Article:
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« Reply #500 on: 09-26-2014 06:50 »

The Lone Gunmen even had their own badass flashback episode in the X-Files.

I watched it recently. It really wasn't that badass.
winna

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« Reply #501 on: 09-26-2014 07:07 »

It had a character from Law & Order in it.  It was a great episode.
UnrealLegend

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« Reply #502 on: 11-06-2014 03:51 »

Finally finished this show, and it was absolutely incredible. I'm glad Jesse managed to survive the whole ordeal.

...Bitch.
tyraniak

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« Reply #503 on: 12-01-2014 18:27 »
« Last Edit on: 12-01-2014 18:29 »



This clip looks promising
Scrappylive

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« Reply #504 on: 09-05-2017 04:28 »

Having recently moved to Albuquerque, a friend suggested I watch this show, and I figured I have no excuse not to.

I'm a couple episodes into the fifth season. It has been an exhilarating ride so far. The show just keeps getting better and better, and I would say it exceeds its reputation. I anxiously wait to see what happens in each successive episode.

Being a huge Community nerd, it's uncanny to see that some of the characters on that show were first prominent characters on this show. They imported not just the actors, but a lot of the same characteristics, as well. At one point, they also had Vince Gilligan on Community. I remember being a little confused at the time as to why the show runners and actors on Community were so excited to have him appear on the show. It seemed cool and all, but I didn't see the relevance. Well, the people from the two shows must have been friends. Now that I see these other connections, it makes a bit more sense.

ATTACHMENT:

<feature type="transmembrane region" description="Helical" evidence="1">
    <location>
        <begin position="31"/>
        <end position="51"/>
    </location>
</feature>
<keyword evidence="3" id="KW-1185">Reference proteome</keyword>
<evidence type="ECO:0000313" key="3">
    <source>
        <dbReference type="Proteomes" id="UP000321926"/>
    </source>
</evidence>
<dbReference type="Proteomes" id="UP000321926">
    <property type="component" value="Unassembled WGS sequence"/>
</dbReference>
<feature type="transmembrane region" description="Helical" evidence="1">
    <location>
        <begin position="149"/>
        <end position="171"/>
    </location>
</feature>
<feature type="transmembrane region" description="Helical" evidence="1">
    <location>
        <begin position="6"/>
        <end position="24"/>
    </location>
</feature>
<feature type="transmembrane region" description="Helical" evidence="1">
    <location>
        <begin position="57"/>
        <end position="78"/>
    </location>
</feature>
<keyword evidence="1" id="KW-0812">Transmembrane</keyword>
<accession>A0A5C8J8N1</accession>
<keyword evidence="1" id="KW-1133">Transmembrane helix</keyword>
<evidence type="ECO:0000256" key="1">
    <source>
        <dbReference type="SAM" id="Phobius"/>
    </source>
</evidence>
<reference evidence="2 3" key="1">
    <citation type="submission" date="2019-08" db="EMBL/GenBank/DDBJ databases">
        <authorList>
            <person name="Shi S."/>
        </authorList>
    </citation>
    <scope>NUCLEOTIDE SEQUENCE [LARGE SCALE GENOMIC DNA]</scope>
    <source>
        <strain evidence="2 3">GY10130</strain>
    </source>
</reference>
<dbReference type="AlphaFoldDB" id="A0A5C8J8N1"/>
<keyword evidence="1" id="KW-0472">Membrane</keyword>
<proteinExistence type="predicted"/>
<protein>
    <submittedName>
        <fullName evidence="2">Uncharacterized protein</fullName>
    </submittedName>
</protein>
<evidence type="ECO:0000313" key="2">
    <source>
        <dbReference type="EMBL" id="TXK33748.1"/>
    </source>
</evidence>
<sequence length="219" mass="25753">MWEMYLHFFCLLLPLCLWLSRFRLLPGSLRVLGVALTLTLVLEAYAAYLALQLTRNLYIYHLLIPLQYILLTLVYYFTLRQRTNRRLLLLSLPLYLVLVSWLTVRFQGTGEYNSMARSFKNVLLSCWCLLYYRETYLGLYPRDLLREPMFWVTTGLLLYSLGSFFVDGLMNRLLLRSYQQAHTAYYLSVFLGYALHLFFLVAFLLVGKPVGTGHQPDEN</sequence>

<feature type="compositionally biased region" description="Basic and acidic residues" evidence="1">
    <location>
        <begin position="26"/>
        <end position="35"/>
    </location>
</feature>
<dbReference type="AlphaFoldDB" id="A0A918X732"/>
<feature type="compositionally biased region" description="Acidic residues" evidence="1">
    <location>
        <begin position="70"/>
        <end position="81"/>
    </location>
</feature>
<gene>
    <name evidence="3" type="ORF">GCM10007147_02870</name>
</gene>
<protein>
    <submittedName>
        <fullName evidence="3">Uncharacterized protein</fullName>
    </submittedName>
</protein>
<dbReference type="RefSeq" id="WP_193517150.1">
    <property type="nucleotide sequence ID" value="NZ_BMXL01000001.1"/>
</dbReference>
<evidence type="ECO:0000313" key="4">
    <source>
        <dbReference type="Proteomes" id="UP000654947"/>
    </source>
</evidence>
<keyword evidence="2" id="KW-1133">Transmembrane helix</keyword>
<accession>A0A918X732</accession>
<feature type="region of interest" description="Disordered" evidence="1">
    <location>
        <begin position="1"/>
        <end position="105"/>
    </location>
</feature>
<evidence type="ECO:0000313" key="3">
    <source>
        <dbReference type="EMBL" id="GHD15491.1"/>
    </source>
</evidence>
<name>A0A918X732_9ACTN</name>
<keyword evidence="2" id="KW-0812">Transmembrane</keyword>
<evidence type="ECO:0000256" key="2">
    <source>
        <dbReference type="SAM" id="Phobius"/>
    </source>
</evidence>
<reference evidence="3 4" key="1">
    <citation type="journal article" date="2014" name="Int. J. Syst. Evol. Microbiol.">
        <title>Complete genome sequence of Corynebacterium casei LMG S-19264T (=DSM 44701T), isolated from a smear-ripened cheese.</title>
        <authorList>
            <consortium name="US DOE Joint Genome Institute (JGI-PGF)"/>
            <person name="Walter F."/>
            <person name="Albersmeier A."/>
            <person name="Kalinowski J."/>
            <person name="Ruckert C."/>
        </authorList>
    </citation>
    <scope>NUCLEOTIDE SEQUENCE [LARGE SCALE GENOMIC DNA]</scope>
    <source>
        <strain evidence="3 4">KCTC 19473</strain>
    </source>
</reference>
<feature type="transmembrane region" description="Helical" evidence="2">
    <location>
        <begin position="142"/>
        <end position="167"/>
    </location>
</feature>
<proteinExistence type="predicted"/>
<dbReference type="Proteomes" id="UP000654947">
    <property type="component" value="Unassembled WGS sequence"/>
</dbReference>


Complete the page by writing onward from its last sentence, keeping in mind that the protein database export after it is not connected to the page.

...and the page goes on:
I'll likely watch Better Call Saul after this.
DannyJC13

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« Reply #505 on: 09-05-2017 18:43 »

Having recently moved to Albuquerque, a friend suggested I watch this show, and I figured I have no excuse not to.

Now you also have no excuse to not go visit all the locations from the show (although, the people who live in Walt's house don't like people going on their drive and trying to throw pizzas on the roof).
Scrappylive

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« Reply #506 on: 09-07-2017 23:44 »

Now you also have no excuse to not go visit all the locations from the show

This is true! I have no choice on the matter. I haven't had much opportunity to explore yet, but I have passed by a lot of the locations used in the show. In fact, many locations are on or near Menaul Blvd and Central Ave. These two streets seem to be mentioned and shown the most. It is quite fun seeing a location in a show that I had been passing by for weeks.

Taco Sal, the taco shop that Jesse took Andrea and Brock to, is basically right across the street from the car wash (and a little off to the side). I'm guessing that's how they got the idea to use that taco shop.

Google Maps Street View
https://goo.gl/maps/pu8RkAV7SHC2
On one side, you'll see the car wash. Turn around, and you'll see a shopping center with the Taco Sal sign.

I also walked by Jesse and Jane's duplex on the way home from the grocery store the other day. flirt

(although, the people who live in Walt's house don't like people going on their drive and trying to throw pizzas on the roof).

I had read an article about this long before watching the show. Needless to say, I was excited to finally see the scene.
winna

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« Reply #507 on: 09-08-2017 01:16 »